Articles Posted in Zoning, Planning & Land Use

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Cities and towns may exercise their zoning authority to determine whether land in their communities may be used as a noncommercial private restricted landing area (in this case, a private heliport). Here, the Land Court judge concluded that he was constrained to apply the Appeals Court’s holding in Hanlon v. Sheffield, 89 Mass. App. Ct. 392 (2016), which interpreted Mass. Gen. Laws ch. 90, 39B to provide that a town may not enforce a zoning bylaw that would prohibit a private landowner from creating a noncommercial private restricted landing area on his property unless the bylaw had been approved by the Department of Transportation (division). The Supreme Judicial Court vacated the judgment of the Land Court, holding that there is no clear legislative intent to preempt local zoning enactments with respect to noncommercial private restricted landing areas, and cities and towns do not need the prior approval of the division to enforce a zoning bylaw that requires some form of approval, variance, or special permit for land to be used as a private heliport. View "Roma, III, Ltd. v. Board of Appeals of Rockport" on Justia Law

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At issue was the Zoning Board of Appeals’ (ZBA) denial of Plaintiff’s application for a comprehensive permit to develop a mixed-income project. Plaintiff owned parcel of land in an area zoned for limited manufacturing use. The site was subject to a restrictive covenant owned by the city of Newton, and the city owned an abutting parcel with a deed restriction requiring that it be used only for conservation, parkland, or recreational use. Plaintiff sought to amend the deed restriction to allow a residential use at the site and to permit construction in the nonbuild zone. The ZBA denied Plaintiff’s permit application, concluding that it lacked authority to amend the deed restriction, an interest in land held by the city. The Department of Housing and Community Development (HAC) affirmed. Plaintiff sought judicial review. A land court judge granted Defendants’ motions for judgment on the pleadings, concluding that the HAC does not have authority to order the city to relinquish its property interest. The Supreme Judicial Court affirmed, holding (1) the negative easement is a property interest in land, and the ZBA does not have authority modify certain types of property interests in land; and (2) the restrictive covenant is not invalid where the restrictions provide valuable interests to the city. View "135 Wells Avenue, LLC v. Housing Appeals Committee" on Justia Law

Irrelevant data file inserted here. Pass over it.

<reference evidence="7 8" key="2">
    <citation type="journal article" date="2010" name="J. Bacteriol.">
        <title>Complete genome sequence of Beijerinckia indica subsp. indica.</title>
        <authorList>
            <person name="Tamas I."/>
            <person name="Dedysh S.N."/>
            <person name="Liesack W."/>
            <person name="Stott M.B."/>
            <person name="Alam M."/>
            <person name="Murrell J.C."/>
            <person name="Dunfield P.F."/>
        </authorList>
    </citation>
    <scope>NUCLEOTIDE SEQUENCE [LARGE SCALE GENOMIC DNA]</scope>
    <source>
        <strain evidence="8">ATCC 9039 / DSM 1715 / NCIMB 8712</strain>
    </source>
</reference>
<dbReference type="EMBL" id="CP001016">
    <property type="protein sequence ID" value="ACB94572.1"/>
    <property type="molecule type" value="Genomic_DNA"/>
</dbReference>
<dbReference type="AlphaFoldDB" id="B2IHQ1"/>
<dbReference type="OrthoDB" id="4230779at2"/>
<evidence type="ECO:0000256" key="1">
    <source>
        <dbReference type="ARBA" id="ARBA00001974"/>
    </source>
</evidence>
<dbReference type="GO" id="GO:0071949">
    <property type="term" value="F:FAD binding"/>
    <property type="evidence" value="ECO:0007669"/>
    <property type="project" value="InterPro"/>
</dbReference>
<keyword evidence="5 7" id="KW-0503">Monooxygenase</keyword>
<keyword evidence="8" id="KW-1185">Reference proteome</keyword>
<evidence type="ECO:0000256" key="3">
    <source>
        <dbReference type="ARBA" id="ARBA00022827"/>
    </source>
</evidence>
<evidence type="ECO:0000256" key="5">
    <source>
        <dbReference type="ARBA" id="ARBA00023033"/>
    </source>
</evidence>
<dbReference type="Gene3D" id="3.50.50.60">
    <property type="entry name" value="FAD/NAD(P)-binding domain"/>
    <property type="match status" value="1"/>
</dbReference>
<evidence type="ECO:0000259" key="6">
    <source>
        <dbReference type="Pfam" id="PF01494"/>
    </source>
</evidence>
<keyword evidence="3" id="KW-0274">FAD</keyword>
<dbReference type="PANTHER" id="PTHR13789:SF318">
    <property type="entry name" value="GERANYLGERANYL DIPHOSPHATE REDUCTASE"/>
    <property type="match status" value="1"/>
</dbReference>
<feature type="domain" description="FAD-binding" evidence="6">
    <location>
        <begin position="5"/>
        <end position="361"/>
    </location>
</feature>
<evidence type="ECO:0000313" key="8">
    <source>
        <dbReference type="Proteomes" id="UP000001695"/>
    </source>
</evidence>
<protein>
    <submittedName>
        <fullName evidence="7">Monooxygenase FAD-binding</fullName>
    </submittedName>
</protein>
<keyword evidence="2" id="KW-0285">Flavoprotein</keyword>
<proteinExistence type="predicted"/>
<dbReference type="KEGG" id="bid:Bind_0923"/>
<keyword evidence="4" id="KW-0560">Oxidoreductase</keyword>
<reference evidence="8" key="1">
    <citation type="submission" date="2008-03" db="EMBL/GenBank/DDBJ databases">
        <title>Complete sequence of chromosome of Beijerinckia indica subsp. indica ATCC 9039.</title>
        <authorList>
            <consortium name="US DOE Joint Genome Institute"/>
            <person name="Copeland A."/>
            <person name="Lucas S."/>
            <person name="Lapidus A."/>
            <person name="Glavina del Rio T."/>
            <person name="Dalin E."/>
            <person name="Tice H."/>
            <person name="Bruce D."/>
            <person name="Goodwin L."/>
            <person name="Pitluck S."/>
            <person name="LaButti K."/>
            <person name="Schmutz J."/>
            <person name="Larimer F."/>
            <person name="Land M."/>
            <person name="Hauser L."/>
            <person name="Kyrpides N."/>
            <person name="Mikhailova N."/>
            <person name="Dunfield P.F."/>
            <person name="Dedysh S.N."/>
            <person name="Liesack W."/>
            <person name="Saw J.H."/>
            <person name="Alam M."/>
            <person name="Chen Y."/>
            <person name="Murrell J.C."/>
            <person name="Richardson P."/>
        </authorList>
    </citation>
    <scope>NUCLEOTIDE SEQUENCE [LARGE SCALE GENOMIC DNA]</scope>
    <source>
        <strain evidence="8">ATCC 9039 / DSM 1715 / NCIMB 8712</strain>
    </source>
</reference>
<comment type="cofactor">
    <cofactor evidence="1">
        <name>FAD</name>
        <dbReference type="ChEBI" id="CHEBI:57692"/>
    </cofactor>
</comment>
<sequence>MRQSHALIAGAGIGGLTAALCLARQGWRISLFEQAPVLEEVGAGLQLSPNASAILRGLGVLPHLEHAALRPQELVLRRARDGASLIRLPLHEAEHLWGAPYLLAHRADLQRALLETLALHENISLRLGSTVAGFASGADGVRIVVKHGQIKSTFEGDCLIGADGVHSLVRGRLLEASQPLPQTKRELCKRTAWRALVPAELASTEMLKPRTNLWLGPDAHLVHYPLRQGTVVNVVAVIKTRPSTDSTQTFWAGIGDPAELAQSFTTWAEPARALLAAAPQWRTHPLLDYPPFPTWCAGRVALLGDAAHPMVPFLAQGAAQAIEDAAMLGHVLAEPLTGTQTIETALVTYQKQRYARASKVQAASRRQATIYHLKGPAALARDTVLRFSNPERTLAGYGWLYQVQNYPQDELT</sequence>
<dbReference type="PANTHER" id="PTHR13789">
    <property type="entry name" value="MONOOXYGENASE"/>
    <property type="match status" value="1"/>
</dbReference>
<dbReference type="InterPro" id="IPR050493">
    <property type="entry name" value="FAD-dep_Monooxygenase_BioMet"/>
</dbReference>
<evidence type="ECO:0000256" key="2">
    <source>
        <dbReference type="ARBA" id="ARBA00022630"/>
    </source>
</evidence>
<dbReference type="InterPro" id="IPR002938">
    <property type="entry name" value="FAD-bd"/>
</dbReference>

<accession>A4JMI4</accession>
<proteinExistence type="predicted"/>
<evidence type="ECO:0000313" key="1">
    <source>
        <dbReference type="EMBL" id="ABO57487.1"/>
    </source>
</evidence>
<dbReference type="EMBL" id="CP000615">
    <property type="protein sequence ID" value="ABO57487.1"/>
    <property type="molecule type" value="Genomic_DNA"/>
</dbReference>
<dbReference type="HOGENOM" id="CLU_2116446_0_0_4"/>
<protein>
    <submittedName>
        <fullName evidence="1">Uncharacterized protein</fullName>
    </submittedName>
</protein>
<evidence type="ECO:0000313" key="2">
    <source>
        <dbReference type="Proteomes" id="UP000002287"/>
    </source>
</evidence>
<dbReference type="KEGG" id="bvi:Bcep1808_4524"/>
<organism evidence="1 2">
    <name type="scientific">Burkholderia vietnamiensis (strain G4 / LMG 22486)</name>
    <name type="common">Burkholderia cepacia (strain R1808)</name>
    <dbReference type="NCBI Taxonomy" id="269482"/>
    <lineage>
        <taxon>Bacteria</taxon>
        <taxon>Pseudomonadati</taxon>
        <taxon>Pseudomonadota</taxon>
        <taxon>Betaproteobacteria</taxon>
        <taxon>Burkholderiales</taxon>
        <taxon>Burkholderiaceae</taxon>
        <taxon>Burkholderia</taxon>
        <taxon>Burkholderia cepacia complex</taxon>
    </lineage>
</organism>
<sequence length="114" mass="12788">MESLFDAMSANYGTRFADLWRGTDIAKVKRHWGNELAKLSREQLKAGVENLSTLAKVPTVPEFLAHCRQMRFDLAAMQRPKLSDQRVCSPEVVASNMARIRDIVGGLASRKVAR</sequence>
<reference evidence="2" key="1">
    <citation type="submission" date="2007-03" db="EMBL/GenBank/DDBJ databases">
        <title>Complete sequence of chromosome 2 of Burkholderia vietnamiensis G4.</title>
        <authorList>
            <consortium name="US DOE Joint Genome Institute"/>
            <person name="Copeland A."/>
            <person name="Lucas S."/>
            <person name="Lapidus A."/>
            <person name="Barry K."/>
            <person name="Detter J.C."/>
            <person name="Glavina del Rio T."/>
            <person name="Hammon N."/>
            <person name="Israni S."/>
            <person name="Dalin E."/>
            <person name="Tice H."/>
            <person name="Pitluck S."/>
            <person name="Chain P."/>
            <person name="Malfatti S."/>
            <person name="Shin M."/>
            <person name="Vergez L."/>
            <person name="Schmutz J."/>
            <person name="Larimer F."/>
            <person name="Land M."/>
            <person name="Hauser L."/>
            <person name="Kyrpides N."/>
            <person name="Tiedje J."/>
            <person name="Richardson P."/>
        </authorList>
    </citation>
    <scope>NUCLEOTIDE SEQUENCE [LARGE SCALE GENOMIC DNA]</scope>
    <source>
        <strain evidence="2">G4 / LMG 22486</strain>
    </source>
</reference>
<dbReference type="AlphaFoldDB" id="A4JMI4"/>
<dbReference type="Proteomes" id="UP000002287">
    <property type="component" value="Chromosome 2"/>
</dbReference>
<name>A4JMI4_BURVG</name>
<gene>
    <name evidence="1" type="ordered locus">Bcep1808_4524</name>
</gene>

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At issue was whether municipal parkland may be protected by Article 97 of the Amendments to the Massachusetts Constitution where the land was not taken by eminent domain and where there is no restriction recorded in the registry of deeds that limits its use to conservation or recreational purposes. The Supreme Court answered in the affirmative, provided the land has been dedicated as a public park. Further, a municipality dedicates land as a public park where there is a clear and unequivocal intent to dedicate the land permanently as a public park and where the public accepts such use by actually using the land as a public park. Given this conclusion, the park in this case was dedicated by the city as a public park such that the transfer of its use from a park to a school would require legislative approval under the prior public use doctrine and, thus, under article 97. View "Smith v. City of Westfield" on Justia Law